Kali (_thirty2flavors) wrote,

in which i read HDM ten years after everyone else

SO I recently read His Dark Materials for the first time and... people keep asking me about it in different threads, so here is a conglomerate post that borrows a lot from the TL;DR comment I left noblealice.

First the unsrs lulz:

  • Specters are totally Dementors
  • Omg, the witches and their "humans WITHER and DIE" angst made me crack up as well
  • Also, zeppelins: mandatory in all your parallel-world needs
  • Will's dad dying at such a climatic moment was just funny, I'm sorry. I'm glad they got to chill in the land of the dead though.
  • I found the start of Golden Compass REALLY slow, ngl. It wasn't until Lyra wound up at Bolvangar that shit started to get real and I started to get interested. I liked Subtle Knife more, and Amber Spyglass most.
  • But the battle in Amber Spyglass was not as epic as I was pulling for, it just kind of ended...
  • omg the sassy gay angels though, LOL A+
  • Lee Scoresby = Yukon Cornelius
  • Metatron is like a Transformer name wtf

Now more tl;dr. I realize I am not really the target audience for this book, and I think that affected how I read things. So possibly some of these things aren't really Pullman's fault, because he's writing for thirteen-year-olds and not 20-somethings working on their English degrees. I suspect bbKali would've loved these books, if she'd read them.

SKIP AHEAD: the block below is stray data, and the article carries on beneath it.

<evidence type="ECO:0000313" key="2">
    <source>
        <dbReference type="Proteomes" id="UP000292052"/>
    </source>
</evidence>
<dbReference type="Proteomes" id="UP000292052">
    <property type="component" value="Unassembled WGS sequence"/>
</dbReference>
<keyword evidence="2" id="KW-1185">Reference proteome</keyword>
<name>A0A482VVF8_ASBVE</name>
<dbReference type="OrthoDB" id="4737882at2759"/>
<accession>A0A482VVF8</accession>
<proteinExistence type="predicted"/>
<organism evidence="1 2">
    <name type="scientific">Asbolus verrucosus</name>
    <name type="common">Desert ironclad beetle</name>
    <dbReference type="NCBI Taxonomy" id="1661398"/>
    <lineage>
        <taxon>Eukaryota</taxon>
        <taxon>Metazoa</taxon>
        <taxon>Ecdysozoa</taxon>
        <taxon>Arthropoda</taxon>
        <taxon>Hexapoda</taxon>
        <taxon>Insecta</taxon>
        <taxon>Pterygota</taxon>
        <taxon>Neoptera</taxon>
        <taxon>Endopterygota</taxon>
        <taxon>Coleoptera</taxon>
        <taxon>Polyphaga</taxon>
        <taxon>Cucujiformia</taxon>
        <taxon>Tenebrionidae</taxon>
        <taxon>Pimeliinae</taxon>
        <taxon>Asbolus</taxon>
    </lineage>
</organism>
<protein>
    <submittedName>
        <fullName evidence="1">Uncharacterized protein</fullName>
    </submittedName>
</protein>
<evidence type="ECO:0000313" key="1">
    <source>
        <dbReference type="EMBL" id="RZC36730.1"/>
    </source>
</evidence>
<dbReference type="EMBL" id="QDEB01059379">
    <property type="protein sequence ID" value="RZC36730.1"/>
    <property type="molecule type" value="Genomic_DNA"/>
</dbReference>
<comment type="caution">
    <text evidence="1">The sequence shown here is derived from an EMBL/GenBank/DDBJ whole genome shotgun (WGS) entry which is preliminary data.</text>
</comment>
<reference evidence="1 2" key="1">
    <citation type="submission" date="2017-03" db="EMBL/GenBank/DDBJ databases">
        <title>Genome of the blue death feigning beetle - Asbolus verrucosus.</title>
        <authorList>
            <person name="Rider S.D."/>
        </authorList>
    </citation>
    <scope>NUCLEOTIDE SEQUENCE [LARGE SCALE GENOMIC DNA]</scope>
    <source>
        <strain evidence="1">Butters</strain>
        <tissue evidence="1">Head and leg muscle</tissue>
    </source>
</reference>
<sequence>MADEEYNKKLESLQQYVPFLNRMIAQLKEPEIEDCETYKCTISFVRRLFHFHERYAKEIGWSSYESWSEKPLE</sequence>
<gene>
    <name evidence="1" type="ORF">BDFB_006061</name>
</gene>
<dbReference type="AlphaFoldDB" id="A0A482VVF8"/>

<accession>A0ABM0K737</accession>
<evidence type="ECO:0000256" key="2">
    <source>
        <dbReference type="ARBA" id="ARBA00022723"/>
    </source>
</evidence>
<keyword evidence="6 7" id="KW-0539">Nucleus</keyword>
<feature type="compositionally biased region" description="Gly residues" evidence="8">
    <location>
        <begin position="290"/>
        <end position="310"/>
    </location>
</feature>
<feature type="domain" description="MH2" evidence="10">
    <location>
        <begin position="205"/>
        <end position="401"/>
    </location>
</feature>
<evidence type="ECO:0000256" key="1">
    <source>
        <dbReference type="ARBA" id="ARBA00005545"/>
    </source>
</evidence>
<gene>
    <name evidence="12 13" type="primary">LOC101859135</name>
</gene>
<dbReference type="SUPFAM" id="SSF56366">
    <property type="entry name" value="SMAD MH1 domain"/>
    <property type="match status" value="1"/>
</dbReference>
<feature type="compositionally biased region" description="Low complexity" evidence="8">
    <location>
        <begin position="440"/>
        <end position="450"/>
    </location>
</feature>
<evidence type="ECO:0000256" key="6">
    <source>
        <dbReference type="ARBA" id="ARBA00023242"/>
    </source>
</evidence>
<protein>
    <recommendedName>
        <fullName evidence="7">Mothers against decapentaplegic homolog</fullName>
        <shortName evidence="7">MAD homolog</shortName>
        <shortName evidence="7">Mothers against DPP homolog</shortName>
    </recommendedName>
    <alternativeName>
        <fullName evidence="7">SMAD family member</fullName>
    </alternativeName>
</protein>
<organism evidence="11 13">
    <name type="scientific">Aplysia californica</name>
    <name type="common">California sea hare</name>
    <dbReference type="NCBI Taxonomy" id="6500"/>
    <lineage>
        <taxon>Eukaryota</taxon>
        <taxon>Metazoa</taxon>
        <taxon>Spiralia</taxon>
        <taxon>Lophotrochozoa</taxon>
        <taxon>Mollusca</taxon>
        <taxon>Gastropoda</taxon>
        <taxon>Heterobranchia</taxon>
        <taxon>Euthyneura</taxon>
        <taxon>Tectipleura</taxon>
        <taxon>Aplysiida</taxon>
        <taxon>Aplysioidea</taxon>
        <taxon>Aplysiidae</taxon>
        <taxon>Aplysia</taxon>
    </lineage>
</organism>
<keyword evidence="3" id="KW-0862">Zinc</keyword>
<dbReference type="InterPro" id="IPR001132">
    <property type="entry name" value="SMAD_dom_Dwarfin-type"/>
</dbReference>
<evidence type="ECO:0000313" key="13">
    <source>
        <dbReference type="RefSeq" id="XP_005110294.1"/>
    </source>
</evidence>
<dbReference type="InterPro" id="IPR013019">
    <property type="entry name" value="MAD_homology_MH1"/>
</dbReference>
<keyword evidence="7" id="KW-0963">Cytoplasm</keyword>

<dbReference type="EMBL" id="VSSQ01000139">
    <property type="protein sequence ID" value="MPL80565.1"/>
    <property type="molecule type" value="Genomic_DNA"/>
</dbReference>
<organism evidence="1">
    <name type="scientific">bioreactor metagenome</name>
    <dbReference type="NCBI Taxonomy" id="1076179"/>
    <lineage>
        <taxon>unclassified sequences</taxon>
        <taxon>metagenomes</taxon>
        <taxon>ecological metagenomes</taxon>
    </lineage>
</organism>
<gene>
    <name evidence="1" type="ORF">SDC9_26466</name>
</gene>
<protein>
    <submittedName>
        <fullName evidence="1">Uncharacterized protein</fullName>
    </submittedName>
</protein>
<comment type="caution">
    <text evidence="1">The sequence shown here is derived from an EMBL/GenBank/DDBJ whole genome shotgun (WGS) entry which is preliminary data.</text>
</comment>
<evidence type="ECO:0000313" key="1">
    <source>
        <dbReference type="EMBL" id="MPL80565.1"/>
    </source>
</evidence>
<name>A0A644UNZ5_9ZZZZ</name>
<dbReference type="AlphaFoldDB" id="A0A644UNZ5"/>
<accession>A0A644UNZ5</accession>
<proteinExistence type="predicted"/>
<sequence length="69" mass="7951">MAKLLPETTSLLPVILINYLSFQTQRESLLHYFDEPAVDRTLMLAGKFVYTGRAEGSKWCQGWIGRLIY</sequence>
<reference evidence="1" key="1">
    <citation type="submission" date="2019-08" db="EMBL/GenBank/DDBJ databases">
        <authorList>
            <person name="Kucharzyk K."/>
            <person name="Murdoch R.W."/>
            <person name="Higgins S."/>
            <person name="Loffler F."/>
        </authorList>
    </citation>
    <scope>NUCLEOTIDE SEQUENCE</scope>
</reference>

I liked it. The Atheist Agenda was... heavy-handed, but as I understand it these books are basically neener-ing at the Narnia books, so I guess heavy-handedness is appropriate. Plus I am an atheist, so it was a message I could get behind. However, I could easily see how this would be the kind of novel series I would not recommend to particularly religious -- well, particularly Christian -- friends. And I can see why that "BOYCOTT GOLDEN COMPASS RAR" Facebook group popped up when the movie did, lol. He doesn't pull any punches.

I liked the story/the message more than I liked the... IDK, the books? Or -- I mean, with things like Harry Potter and Doctor Who, I love the characters so much that loving the world sort of stems from that, whereas with HDM I found that the characters were okay, but I was never emotionally invested, it was just curiosity borne out of the storyline itself. Like, I found the dialogue really stilted, and I thought they all talked like... well, storybook characters, which created a certain atmosphere but prevented me from seeing the characters as real people, so their motivations/etc were more like bits of the plot than bits of characterization, if that makes any sense. I might not be explaining it very well. I was just talking about this more with bazcat89, and I was saying that... you know when you get really into a book series to the degree where you are so immersed you forget you're reading a story? I couldn't do that with these books; I was always very conscious of the fact that I was reading something with an agenda and so I was always thinking about what he was Doing Thar. I'm not sure if that's a good thing or a bad thing, but there it is.